NC State men ride sprint dominance past Virginia, Cavaliers triumph over NC State women

North Carolina State University owned the sprint races in their regular season finale at home against Virginia. That was enough for the men to power away from the Cavaliers, but the Wolfpack women dropped the meet to a hard-charging Virginia squad.

NC State won 157-141 on the men’s side, while Virginia took home a 178.5-115.5 women’s decision.

Full results.

Men’s Meet

The Wolfpack won every race of 50 and 100 yards, dropping only 6 events on the way to a decisive season-closing victory. Jonathan Boffa won a pair of races, pacing the 200 free (1:37.72) and 100 free (44.80), both events that were big wins point-wise for NC State. Simonas Bilis denied Boffa his third win in the 50 free 20.41 to 20.68, but the two still combined with Barrett Miesfeld to sweep the top three spots.

Miesfeld won his own event, the 100 fly, late in the meet, going 47.10 to crush the field. The other 100-yard races went to NC State’s Ian Bishop (100 breast, 54.75) and Andreas Schiellerup (100 back, 48.46).

Virginia showed toughness in the distance races. Bradley Phillips went 9:15.70 in the 1000 free, nipping teammate Jan Daniec by .06 and leading a 1-2-3 Cavalier charge. Phillips returned late in the meet for a 4:28.68 win in the 500 free, another 1-2 punch with Daniec.

The other double winner for Virginia was diver JB Kolod, who swept the boards, scoring 339.00 on 1-meter and 386.02 on 3-meter.

A benefit to NC State were the sprint-based relays. Both events were 200 yard distances, and the Wolfpack won both. The 200 medley went 1:28.60 led by Miesfeld’s 20.80 butterfly split. To close the meet, NC State went 1:19.60 for a runaway 200 free relay win, spurred on by 19.7s from Boffa and Schiellerup.

The Wolfpack did make a foray into some longer race victories as Christian McCurdy was outstanding in the 200 fly and 400 IM. He went 1:45.74 to run away with the 200 fly by three seconds, then won the 400 IM in 3:50.58, another three-plus second victory.

Other event winners were Virginia’s Luke Papendick (200 back, 1:45.76) and Yannick Kaeser (200 breast, 2:00.84).

Women’s Meet

Virginia won 10 events on the women’s side in a mirror image of the NC State men: the Cavaliers won every individual race 200 yards and above.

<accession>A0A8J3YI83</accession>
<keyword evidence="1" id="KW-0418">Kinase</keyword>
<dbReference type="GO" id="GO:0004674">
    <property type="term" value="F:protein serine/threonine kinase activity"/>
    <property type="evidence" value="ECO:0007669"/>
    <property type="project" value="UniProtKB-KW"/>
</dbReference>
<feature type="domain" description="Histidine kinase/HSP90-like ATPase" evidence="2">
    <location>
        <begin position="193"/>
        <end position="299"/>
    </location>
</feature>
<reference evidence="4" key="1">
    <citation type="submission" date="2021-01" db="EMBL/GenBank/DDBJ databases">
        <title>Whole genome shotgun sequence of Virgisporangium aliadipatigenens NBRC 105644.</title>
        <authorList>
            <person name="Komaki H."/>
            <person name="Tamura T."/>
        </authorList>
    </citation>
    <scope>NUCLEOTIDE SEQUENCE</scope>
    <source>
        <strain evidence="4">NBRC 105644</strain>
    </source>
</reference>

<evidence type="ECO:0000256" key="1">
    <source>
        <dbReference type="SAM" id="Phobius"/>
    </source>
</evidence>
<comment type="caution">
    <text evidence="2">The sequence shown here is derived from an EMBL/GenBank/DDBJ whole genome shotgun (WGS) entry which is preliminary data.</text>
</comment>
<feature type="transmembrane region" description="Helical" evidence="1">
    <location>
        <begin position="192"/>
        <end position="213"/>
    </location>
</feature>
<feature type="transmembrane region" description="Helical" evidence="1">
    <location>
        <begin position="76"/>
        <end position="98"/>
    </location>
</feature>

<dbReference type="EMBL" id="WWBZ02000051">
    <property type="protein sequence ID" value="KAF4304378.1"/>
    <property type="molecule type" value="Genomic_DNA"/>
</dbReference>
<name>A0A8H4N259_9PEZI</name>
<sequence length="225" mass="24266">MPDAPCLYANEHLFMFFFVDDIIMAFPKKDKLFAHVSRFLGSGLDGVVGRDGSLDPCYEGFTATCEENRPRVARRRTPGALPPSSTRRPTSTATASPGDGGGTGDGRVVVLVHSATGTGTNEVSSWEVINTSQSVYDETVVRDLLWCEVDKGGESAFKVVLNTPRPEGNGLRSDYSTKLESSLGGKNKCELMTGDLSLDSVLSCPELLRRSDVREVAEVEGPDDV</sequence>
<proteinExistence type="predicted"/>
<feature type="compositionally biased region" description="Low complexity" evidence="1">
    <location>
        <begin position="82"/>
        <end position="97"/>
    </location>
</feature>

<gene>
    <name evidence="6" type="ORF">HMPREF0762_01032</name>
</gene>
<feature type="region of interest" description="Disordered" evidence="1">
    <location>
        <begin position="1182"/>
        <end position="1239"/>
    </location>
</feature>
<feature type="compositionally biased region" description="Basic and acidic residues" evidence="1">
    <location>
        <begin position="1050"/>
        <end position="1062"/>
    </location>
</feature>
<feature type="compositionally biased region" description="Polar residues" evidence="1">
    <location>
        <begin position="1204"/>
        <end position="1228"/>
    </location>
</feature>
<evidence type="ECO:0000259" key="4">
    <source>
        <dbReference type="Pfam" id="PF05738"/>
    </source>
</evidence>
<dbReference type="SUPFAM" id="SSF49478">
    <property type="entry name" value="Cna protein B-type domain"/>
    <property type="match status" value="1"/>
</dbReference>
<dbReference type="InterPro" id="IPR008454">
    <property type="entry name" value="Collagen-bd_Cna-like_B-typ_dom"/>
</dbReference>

Leah Smith spearheaded the effort, winning the 1000 (9:45.66) and 500 (4:47.56) freestyles virtually unchallenged. Shaun Casey was another big Virginia winner. She touched out teammate Alison Haulsee 2:00.61 to 2:00.80 in the 200 fly, then returned to win the 400 IM in 4:20.57.

Of course, Virginia’s superstar backstroker Courtney Bartholomew was a major factor herself, swimming away with both backstroke wins with times of 53.54 and 1:56.48.

The Cavaliers also swept the diving events. Rebecca Corbett (271.05 on 1-meter) and Katherine Warburg (290.63 on 3-meter) combined to accomplish that feat and stake Virginia to a big lead early

NC State did sweep the relays to help keep things close. The 200 medley team went 1:40.51 to touch out Virginia by three tenths; that was thanks to splits of 23.7 from butterflyer Ashlyn Koletic and 22.5 from anchor Riki Bonnema.

The 200 free relay team went 1:30.86 for a blowout win to end the night; Natalie Labonge was 22.5 swimming third on that relay.

Bonnema won the open 50 for NC State with a dominating 23.12. Koletic was second in 23.23. Hannah Freyman picked up where Bonnema left off by winning the very next swimming event, the 100 free, in 50.89.

The Wolfpack also took the 100 breast (Kayla Brumbaum in 1:02.68) and 100 fly (Zina Grogg in 54.82).

Other event winners for Virginia were Rachel Naurath in the 200 free (1:50.21) and Laura Simon in the 200 breast (2:16.29).

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Awesome swim by my daughter which was a follow – up from her 50.18 in the 100 free at the State / UNC meet the night before ,

Natalie

Thanks daddy, love you <3 🙂

Hschler

Aww…. Wolf Pack Parents are the best!

About Jared Anderson

Jared Anderson

Jared Anderson swam for nearly twenty years. Then, Jared Anderson stopped swimming and started writing about swimming. He's not sick of swimming yet. Swimming might be sick of him, though. Jared was a YMCA and high school swimmer in northern Minnesota, and spent his college years swimming breaststroke and occasionally pretending …

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